By service

Overview of corporate tax changes

The Chancellor announced today a variety of measures targeted at businesses investing in plant, equipment and trading premises. 

After campaigns by the CBI and the British Chamber of Commerce, it appears that the Chancellor has listened and the Annual Investment Allowance (AIA) has been increased from £200,000 to £1m for a period of two years, commencing on 1 January 2019. The AIA effectively provides businesses with 100 per cent tax relief on qualifying capital expenditure incurred within the AIA limit.

Whilst the vast majority of businesses’ expenditure doesn’t exceed the AIA, this measure is aimed at trying to encourage more investment, and keep the UK tax regime as competitive as possible in a post-Brexit world.

In addition to the increase in AIA, a new tax relief targeted at businesses building new trading premises has been announced. This will allow businesses to obtain tax relief (albeit over a 50 year period) on building expenditure that currently wouldn’t qualify for tax relief – again another positive step to encourage investment in the UK for the longer term.

Tax Relief for investment has to be paid for somehow, and this comes through one of the biggest tax raising measures announced by the Chancellor – the taxation of the digital economy.

It was announced that for the largest digital business (with global turnover above £500m), where value is generated through user interaction (the so called “Google tax”) a new digital services tax will be introduced from 1 April 2020. This will be a new 2 per cent tax on the revenue of certain digital businesses to ensure the amount of tax paid in the UK is reflective of the value they derive from their UK users.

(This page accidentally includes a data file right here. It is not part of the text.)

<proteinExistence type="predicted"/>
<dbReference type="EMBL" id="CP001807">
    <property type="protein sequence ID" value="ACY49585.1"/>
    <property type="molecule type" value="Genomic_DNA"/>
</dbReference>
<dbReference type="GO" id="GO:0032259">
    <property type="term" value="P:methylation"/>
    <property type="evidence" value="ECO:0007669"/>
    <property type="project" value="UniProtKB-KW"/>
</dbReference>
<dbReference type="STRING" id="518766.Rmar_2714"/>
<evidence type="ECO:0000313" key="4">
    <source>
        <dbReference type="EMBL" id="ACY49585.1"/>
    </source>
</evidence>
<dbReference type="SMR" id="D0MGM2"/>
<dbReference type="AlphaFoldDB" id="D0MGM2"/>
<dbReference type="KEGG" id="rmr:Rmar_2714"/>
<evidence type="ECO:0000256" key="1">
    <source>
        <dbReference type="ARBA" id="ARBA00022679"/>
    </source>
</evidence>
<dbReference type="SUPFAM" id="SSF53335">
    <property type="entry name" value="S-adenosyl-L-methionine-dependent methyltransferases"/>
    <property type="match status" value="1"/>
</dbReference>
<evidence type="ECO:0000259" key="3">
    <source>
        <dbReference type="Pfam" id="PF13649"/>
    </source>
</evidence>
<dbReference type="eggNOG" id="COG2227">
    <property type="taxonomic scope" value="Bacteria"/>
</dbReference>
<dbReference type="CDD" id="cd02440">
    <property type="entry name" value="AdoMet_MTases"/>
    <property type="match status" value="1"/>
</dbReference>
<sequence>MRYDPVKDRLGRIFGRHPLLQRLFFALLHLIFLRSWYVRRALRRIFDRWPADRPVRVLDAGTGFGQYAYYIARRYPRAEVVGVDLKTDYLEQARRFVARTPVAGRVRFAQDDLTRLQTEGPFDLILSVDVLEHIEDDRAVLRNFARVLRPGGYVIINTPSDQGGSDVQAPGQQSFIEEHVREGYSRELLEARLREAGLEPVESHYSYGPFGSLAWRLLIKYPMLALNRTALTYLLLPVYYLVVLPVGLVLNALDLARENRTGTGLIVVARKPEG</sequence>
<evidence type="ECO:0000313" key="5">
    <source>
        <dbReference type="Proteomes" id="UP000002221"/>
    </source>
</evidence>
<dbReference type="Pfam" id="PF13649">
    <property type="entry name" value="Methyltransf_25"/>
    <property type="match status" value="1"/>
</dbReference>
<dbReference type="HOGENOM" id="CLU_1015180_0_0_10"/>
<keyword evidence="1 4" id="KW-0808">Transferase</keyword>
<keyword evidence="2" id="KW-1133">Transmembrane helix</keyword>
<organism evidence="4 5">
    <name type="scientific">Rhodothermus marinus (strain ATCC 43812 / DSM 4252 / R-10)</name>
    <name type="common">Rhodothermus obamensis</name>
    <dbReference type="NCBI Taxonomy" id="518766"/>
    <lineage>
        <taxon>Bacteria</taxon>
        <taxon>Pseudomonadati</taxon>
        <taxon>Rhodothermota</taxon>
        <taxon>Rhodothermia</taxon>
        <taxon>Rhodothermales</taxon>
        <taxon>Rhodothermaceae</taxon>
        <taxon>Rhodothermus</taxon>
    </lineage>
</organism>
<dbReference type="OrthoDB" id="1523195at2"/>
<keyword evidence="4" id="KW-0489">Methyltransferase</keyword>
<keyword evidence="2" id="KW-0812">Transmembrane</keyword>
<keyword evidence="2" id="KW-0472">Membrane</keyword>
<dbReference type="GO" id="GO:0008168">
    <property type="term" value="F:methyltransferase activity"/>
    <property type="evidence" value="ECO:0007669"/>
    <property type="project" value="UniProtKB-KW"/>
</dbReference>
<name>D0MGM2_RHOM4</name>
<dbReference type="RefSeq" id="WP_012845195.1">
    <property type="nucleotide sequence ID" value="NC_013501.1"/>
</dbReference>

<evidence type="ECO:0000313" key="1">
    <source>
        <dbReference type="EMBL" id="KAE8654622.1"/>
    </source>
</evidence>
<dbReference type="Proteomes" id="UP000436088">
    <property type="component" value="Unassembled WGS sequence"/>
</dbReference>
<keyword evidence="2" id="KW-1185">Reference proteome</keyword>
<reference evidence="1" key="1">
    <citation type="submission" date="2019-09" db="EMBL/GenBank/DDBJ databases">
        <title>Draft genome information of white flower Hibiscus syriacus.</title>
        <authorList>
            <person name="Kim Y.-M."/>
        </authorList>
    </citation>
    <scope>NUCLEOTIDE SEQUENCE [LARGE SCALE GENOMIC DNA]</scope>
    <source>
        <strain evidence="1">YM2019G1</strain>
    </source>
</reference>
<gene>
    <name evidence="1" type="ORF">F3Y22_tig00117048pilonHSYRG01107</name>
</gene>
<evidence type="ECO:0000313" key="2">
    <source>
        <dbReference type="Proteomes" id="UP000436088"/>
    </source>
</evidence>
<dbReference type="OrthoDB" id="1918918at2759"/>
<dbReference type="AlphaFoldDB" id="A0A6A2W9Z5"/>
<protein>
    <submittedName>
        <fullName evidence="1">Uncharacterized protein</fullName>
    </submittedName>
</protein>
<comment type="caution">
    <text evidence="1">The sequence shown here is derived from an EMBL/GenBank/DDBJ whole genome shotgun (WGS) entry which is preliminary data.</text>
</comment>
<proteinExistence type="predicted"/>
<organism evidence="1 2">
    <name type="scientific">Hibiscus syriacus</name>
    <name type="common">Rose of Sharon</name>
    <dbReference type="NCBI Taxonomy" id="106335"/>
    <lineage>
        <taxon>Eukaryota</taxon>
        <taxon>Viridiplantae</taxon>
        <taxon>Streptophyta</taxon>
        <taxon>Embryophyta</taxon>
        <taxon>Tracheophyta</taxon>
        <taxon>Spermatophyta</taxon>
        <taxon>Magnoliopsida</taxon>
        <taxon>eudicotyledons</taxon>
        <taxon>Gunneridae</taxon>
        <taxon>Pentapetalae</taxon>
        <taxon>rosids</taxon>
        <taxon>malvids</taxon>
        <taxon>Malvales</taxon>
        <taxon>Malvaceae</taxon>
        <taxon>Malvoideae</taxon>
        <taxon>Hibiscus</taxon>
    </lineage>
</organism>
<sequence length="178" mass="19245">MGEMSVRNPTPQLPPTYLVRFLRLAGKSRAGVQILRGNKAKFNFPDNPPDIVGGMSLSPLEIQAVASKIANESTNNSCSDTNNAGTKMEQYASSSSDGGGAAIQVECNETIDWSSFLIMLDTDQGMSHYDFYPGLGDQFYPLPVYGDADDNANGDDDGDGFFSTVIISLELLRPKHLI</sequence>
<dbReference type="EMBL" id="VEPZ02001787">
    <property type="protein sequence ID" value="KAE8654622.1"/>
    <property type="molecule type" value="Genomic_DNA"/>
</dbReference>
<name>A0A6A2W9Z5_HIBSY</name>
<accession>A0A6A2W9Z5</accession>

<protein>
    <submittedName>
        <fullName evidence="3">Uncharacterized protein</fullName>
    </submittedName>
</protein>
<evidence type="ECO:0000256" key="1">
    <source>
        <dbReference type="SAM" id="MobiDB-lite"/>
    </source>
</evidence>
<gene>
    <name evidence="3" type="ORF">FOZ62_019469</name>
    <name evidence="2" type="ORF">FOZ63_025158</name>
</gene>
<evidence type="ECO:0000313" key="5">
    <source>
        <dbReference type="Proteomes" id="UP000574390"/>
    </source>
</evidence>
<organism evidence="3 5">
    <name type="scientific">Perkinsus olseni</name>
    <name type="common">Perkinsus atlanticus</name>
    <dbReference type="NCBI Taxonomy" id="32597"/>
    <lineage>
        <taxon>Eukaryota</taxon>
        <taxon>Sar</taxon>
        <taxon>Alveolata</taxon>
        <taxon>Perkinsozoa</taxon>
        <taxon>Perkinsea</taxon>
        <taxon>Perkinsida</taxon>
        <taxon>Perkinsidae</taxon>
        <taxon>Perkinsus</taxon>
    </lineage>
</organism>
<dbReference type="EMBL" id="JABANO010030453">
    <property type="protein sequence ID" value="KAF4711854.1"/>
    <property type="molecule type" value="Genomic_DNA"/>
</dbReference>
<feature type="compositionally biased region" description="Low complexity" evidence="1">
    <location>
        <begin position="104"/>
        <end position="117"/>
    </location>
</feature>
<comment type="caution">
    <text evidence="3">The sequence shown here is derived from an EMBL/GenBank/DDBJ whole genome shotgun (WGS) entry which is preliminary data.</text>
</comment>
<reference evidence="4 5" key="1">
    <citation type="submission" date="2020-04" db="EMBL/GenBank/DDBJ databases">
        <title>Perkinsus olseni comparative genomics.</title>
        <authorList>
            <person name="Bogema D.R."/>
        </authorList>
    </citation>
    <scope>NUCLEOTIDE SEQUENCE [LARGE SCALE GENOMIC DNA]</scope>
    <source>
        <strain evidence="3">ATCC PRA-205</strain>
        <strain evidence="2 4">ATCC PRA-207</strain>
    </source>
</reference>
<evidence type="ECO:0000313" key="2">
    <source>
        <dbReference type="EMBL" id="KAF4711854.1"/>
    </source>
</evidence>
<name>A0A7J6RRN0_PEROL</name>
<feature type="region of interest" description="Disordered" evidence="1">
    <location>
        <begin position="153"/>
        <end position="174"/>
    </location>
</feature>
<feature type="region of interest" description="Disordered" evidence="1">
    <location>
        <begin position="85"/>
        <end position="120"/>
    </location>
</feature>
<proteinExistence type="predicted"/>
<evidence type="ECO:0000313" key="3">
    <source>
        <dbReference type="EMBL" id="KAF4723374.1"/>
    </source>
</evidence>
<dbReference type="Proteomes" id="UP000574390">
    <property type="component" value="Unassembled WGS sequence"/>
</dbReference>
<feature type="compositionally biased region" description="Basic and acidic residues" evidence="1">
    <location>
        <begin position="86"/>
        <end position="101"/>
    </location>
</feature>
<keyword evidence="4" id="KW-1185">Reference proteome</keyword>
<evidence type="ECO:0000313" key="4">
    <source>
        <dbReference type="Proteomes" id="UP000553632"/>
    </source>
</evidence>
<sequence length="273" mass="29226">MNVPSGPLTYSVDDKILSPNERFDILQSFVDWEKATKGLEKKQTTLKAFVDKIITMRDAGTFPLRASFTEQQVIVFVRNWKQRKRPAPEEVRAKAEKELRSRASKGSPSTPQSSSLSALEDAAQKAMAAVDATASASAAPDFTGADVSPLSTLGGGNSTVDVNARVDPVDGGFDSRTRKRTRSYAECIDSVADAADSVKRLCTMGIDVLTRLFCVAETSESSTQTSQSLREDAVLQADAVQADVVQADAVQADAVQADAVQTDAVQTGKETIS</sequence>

Whilst the UK government will continue to consult and work with the OECD, the announcement clearly sets out that the UK is taking the taxation of the digital economy very seriously, and won’t wait around for the OECD to deal with the issue.

Care is needed to ensure that the legislation is properly drafted and targets those businesses it is intended for – without over complicating the already complex tax environment for the many.

Another announcement made was to limit the utilisation of capital losses to bring the rules in line with the utilisation of trading losses. For those companies with large capital losses brought forward (in excess of £5m), that now generate a large capital gain, this could have significant implications for them and they will pay more tax as a result.

There were then two further measures announced which will make future acquisitions and disposals of businesses more attractive for corporate shareholders.

Firstly, in what appears to partially reverse a change in 2015, the government will introduce tax relief for the cost of goodwill in the acquisition of businesses with ‘eligible intellectual property’ from April 2019. 

It will also alter the regime’s degrouping charge so that a charge will not arise where degrouping is part of a transaction that qualifies for Substantial Shareholding Exemption (SSE), which is a welcome change that removes a long known issue in reconstructions of IP rich businesses, and aligns IP with other assets that already benefit from this relief. These changes will have effect from 7 November 2018.